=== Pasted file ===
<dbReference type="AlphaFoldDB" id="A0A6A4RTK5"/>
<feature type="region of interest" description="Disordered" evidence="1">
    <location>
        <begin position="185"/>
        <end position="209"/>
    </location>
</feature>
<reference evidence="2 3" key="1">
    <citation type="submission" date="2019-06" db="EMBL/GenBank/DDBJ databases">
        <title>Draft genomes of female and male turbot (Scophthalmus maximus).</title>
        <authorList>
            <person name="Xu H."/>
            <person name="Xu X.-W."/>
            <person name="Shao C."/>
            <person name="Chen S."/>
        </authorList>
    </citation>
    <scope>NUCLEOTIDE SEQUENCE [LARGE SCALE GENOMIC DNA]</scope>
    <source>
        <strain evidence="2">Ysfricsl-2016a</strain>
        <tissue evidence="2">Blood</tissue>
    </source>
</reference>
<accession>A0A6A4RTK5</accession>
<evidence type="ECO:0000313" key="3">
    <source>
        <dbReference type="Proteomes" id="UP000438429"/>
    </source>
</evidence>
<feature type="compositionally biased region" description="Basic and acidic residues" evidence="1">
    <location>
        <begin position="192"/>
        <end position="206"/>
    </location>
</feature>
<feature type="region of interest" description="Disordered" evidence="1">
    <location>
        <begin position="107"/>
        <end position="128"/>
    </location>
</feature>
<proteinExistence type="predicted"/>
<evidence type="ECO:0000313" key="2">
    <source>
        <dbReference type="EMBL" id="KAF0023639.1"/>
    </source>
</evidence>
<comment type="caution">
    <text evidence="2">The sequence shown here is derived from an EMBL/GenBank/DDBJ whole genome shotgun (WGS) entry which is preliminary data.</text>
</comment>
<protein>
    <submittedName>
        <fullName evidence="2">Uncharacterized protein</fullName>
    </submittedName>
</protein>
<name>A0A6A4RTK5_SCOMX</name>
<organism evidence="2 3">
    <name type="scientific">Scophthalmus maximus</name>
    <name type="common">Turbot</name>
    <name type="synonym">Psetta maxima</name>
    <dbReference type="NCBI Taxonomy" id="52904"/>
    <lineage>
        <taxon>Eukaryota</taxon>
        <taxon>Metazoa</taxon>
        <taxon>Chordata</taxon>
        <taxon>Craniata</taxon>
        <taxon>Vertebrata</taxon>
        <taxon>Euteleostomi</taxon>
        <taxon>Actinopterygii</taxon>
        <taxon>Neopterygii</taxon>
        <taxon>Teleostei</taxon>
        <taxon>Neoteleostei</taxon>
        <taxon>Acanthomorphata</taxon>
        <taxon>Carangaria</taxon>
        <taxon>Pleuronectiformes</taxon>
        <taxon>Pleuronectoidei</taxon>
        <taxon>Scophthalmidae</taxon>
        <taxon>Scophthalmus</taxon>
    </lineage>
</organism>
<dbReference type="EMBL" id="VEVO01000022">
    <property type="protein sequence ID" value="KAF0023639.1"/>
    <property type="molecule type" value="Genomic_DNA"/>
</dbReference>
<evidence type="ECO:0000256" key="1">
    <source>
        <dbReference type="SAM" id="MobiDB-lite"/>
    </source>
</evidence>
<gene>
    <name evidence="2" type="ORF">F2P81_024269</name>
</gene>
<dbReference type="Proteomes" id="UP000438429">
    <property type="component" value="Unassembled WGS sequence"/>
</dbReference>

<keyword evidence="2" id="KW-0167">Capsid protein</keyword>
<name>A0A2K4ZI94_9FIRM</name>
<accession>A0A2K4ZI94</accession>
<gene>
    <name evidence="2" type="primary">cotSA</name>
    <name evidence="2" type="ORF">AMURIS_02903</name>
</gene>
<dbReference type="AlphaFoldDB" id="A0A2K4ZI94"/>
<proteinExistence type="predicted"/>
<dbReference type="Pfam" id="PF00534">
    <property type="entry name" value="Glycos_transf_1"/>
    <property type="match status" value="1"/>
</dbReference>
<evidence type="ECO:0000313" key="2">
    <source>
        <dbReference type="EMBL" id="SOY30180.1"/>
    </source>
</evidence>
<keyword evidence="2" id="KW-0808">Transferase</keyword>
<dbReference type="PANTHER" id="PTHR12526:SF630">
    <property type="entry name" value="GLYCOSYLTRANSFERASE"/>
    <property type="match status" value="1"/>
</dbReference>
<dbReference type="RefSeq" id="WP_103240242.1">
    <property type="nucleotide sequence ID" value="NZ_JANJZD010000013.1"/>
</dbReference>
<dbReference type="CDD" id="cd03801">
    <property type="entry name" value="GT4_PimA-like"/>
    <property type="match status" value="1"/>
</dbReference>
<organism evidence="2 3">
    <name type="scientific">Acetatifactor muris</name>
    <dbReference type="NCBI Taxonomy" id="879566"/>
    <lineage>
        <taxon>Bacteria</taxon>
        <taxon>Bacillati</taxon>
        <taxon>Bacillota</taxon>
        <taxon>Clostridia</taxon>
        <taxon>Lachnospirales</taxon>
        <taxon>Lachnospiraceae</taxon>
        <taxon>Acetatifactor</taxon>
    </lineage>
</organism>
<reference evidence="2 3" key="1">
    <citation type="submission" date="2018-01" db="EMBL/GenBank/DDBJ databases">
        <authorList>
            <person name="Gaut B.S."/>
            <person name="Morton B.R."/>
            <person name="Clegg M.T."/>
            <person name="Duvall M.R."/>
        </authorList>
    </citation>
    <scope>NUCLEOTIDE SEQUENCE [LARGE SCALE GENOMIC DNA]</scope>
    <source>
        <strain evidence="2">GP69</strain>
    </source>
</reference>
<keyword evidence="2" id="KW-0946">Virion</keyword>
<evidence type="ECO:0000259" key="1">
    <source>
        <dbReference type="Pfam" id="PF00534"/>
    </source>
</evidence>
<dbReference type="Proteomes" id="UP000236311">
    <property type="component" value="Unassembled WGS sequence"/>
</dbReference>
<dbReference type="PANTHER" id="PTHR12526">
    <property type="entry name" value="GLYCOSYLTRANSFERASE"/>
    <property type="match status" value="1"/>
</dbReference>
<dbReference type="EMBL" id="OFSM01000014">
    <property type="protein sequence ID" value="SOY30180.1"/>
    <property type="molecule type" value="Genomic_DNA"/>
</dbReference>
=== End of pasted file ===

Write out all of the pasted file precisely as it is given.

<dbReference type="AlphaFoldDB" id="A0A6A4RTK5"/>
<feature type="region of interest" description="Disordered" evidence="1">
    <location>
        <begin position="185"/>
        <end position="209"/>
    </location>
</feature>
<reference evidence="2 3" key="1">
    <citation type="submission" date="2019-06" db="EMBL/GenBank/DDBJ databases">
        <title>Draft genomes of female and male turbot (Scophthalmus maximus).</title>
        <authorList>
            <person name="Xu H."/>
            <person name="Xu X.-W."/>
            <person name="Shao C."/>
            <person name="Chen S."/>
        </authorList>
    </citation>
    <scope>NUCLEOTIDE SEQUENCE [LARGE SCALE GENOMIC DNA]</scope>
    <source>
        <strain evidence="2">Ysfricsl-2016a</strain>
        <tissue evidence="2">Blood</tissue>
    </source>
</reference>
<accession>A0A6A4RTK5</accession>
<evidence type="ECO:0000313" key="3">
    <source>
        <dbReference type="Proteomes" id="UP000438429"/>
    </source>
</evidence>
<feature type="compositionally biased region" description="Basic and acidic residues" evidence="1">
    <location>
        <begin position="192"/>
        <end position="206"/>
    </location>
</feature>
<feature type="region of interest" description="Disordered" evidence="1">
    <location>
        <begin position="107"/>
        <end position="128"/>
    </location>
</feature>
<proteinExistence type="predicted"/>
<evidence type="ECO:0000313" key="2">
    <source>
        <dbReference type="EMBL" id="KAF0023639.1"/>
    </source>
</evidence>
<comment type="caution">
    <text evidence="2">The sequence shown here is derived from an EMBL/GenBank/DDBJ whole genome shotgun (WGS) entry which is preliminary data.</text>
</comment>
<protein>
    <submittedName>
        <fullName evidence="2">Uncharacterized protein</fullName>
    </submittedName>
</protein>
<name>A0A6A4RTK5_SCOMX</name>
<organism evidence="2 3">
    <name type="scientific">Scophthalmus maximus</name>
    <name type="common">Turbot</name>
    <name type="synonym">Psetta maxima</name>
    <dbReference type="NCBI Taxonomy" id="52904"/>
    <lineage>
        <taxon>Eukaryota</taxon>
        <taxon>Metazoa</taxon>
        <taxon>Chordata</taxon>
        <taxon>Craniata</taxon>
        <taxon>Vertebrata</taxon>
        <taxon>Euteleostomi</taxon>
        <taxon>Actinopterygii</taxon>
        <taxon>Neopterygii</taxon>
        <taxon>Teleostei</taxon>
        <taxon>Neoteleostei</taxon>
        <taxon>Acanthomorphata</taxon>
        <taxon>Carangaria</taxon>
        <taxon>Pleuronectiformes</taxon>
        <taxon>Pleuronectoidei</taxon>
        <taxon>Scophthalmidae</taxon>
        <taxon>Scophthalmus</taxon>
    </lineage>
</organism>
<dbReference type="EMBL" id="VEVO01000022">
    <property type="protein sequence ID" value="KAF0023639.1"/>
    <property type="molecule type" value="Genomic_DNA"/>
</dbReference>
<evidence type="ECO:0000256" key="1">
    <source>
        <dbReference type="SAM" id="MobiDB-lite"/>
    </source>
</evidence>
<gene>
    <name evidence="2" type="ORF">F2P81_024269</name>
</gene>
<dbReference type="Proteomes" id="UP000438429">
    <property type="component" value="Unassembled WGS sequence"/>
</dbReference>

<keyword evidence="2" id="KW-0167">Capsid protein</keyword>
<name>A0A2K4ZI94_9FIRM</name>
<accession>A0A2K4ZI94</accession>
<gene>
    <name evidence="2" type="primary">cotSA</name>
    <name evidence="2" type="ORF">AMURIS_02903</name>
</gene>
<dbReference type="AlphaFoldDB" id="A0A2K4ZI94"/>
<proteinExistence type="predicted"/>
<dbReference type="Pfam" id="PF00534">
    <property type="entry name" value="Glycos_transf_1"/>
    <property type="match status" value="1"/>
</dbReference>
<evidence type="ECO:0000313" key="2">
    <source>
        <dbReference type="EMBL" id="SOY30180.1"/>
    </source>
</evidence>
<keyword evidence="2" id="KW-0808">Transferase</keyword>
<dbReference type="PANTHER" id="PTHR12526:SF630">
    <property type="entry name" value="GLYCOSYLTRANSFERASE"/>
    <property type="match status" value="1"/>
</dbReference>
<dbReference type="RefSeq" id="WP_103240242.1">
    <property type="nucleotide sequence ID" value="NZ_JANJZD010000013.1"/>
</dbReference>
<dbReference type="CDD" id="cd03801">
    <property type="entry name" value="GT4_PimA-like"/>
    <property type="match status" value="1"/>
</dbReference>
<organism evidence="2 3">
    <name type="scientific">Acetatifactor muris</name>
    <dbReference type="NCBI Taxonomy" id="879566"/>
    <lineage>
        <taxon>Bacteria</taxon>
        <taxon>Bacillati</taxon>
        <taxon>Bacillota</taxon>
        <taxon>Clostridia</taxon>
        <taxon>Lachnospirales</taxon>
        <taxon>Lachnospiraceae</taxon>
        <taxon>Acetatifactor</taxon>
    </lineage>
</organism>
<reference evidence="2 3" key="1">
    <citation type="submission" date="2018-01" db="EMBL/GenBank/DDBJ databases">
        <authorList>
            <person name="Gaut B.S."/>
            <person name="Morton B.R."/>
            <person name="Clegg M.T."/>
            <person name="Duvall M.R."/>
        </authorList>
    </citation>
    <scope>NUCLEOTIDE SEQUENCE [LARGE SCALE GENOMIC DNA]</scope>
    <source>
        <strain evidence="2">GP69</strain>
    </source>
</reference>
<keyword evidence="2" id="KW-0946">Virion</keyword>
<evidence type="ECO:0000259" key="1">
    <source>
        <dbReference type="Pfam" id="PF00534"/>
    </source>
</evidence>
<dbReference type="Proteomes" id="UP000236311">
    <property type="component" value="Unassembled WGS sequence"/>
</dbReference>
<dbReference type="PANTHER" id="PTHR12526">
    <property type="entry name" value="GLYCOSYLTRANSFERASE"/>
    <property type="match status" value="1"/>
</dbReference>
<dbReference type="EMBL" id="OFSM01000014">
    <property type="protein sequence ID" value="SOY30180.1"/>
    <property type="molecule type" value="Genomic_DNA"/>
</dbReference>